In September 1920 she obtained her first passport, and became an international traveller. At the turn of the new year she was in Australia, reporting to the New Era Enterprise about attending an IBSA convention there. While there, she wrote a defense of CTR and the chronology of the Gentile Times for an Australian newspaper.

Shortly afterwards she submitted an article to the New Era Enterprise defending the direction the Society had been taking since J F Rutherford became president. It was published in the issue for February 21, 1922.

By June 1922 she had visited the West Indies and was on a passenger list travelling from Kingston to Great Britain, giving her London address as c/o 34 Craven Terrace. That was the British Bethel address, next door to the London Tabernacle.                                                                                  
In September 1924, giving her permanent address as Brooklyn, New York, she applied to renew her passport, stating her intention to sail away from Los Angeles in October; her travels this time to include visiting Japan, China, India, South Africa, Australia, New Zealand, and Great Britain. But she intended to return within twelve months. However, the following February, 1925, she was back in America, a patient in the Jackson Memorial Hospital, Miami, Florida, writing a poem in praise of nurses.

In 1925 she sent her old friend, Clayton Woodworth, a contribution for The Golden Age magazine, which he now edited. The article The Morning Star was published in the October 7, 1925 issue. Earlier that year another author had written an article entitled Rose Thoughts (GA March 25, 1925) which reprinted her Sweet Briar Rose poem in full.

Around 1926 she offered to update her old Daily Heavenly Manna for the Watch Tower Society’s use, to include all new material, but her offer was declined. Times had changed. The explanation given in the book Then is Finished the Mystery of God (1969) pages 145-146 was their application of 1 Timothy 2 v.12. Instead the Society now produced its own text book, changing texts and comments each year as part of an annual Yearbook.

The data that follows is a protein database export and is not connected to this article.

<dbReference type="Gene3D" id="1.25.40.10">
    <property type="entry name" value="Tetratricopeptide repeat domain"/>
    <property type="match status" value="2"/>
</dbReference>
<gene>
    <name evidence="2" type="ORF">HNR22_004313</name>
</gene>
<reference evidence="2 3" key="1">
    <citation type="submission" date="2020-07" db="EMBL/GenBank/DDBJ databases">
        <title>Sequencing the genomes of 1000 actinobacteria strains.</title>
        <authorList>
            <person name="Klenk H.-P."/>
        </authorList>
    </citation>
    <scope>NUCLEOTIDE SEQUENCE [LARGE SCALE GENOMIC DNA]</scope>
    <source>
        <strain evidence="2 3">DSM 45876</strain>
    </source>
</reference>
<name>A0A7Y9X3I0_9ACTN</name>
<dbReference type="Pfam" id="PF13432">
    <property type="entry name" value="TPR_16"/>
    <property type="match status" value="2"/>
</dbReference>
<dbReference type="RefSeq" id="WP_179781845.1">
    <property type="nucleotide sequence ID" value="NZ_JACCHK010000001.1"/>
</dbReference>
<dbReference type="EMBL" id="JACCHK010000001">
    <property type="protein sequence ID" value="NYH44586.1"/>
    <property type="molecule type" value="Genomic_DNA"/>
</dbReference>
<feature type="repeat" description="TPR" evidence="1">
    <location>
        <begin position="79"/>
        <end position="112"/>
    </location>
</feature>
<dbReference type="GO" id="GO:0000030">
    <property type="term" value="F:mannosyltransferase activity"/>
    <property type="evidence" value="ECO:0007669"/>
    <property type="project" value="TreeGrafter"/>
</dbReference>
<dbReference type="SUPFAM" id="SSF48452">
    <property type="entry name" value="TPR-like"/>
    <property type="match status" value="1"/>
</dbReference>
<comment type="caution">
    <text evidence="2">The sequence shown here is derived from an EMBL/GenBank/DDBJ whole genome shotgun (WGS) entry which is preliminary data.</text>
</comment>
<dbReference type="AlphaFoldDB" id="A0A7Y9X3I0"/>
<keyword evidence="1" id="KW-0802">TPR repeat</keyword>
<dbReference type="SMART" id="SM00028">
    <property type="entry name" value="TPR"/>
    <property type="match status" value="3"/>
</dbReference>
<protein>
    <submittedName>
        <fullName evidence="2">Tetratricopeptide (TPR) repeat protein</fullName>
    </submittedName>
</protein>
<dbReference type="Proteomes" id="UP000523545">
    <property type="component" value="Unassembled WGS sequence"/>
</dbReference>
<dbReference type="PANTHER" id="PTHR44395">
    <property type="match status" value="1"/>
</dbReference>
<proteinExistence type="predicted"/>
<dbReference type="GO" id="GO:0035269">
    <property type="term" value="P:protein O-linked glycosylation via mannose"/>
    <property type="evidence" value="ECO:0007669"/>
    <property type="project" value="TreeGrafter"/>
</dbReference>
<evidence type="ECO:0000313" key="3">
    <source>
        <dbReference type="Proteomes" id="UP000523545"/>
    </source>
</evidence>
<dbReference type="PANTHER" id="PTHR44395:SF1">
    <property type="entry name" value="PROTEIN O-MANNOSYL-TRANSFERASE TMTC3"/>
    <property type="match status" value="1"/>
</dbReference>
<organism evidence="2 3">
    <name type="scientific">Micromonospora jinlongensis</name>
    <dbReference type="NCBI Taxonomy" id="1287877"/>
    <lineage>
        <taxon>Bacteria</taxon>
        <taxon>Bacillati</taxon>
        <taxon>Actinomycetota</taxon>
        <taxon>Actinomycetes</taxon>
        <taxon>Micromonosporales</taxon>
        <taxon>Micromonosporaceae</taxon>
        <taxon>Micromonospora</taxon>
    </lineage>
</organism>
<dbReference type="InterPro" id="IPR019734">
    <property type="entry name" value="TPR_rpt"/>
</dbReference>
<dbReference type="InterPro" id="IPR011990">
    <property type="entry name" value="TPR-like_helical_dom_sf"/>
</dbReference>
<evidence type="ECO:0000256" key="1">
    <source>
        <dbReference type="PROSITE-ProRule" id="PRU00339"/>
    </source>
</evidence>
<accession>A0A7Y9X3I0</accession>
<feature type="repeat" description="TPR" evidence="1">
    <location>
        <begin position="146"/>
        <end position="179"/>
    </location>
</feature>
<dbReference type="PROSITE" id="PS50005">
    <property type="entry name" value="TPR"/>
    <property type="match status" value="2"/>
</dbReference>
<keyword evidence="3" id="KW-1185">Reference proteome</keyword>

In 1926 Gertrude published her final work, another expanded volume of Sweet Briar Rose and Other Poems. The 1926 edition now weighed in at 97 pages, and carried her photograph in the frontispiece. It was published by the Hefty Press, Miami, Florida, which sounds a bit like an in-joke to this writer.

The dedication page carried the message:
An original of this final edition is highly collectable, but a pdf can be found online if you search for it.

Gertrude appears to have suffered from ill-health in the last few years of her life. She needed an operation while in Australia in early 1922; there is the poem written from hospital in 1925 in praise of nurses which mentions post-operative care, and she died after an operation in 1928.

When she died, The Daily News, Huntingdon and Mount Union, PA, carried a brief notice. Headed “Obituary for Mrs Gertrude W Seibert” it read:

Mrs. Gertrude W. Seibert died in Miami, Florida Wednesday noon, June 12, 1928 following an operation. She is the widow of Robert S. Seibert, President of the East Broad Top Railroad and for a number of years resided at Rockhill. The body will be brought to Mt. Union Sunday afternoon. Funeral service will be held at the Methodist Church 2:30 o'clock standard time in charge of Rev. H. W. Hartsock. The sermon will be preached by Mr. McMillen of Brooklyn, New York. Interment in the I.O.O.F. Cemetery of Mt. Union.

There is probably a slight glitch in the above quotation taken from a family history website, as the Wednesday that week was actually June 13.

There was another brief notice in the paper after the funeral. Dated June 19, 1928

One can reasonably assume that the Mr McMillen of Brooklyn, New York, mentioned in the obituary was in reality A H Macmillan of the Brooklyn Bethel family.

The I.O.O.F. Cemetery (Independent Order of Oddfellows) is now generally known as the Mount Union Cemetery, Huntingdon County, PA, and is where her late husband was buried.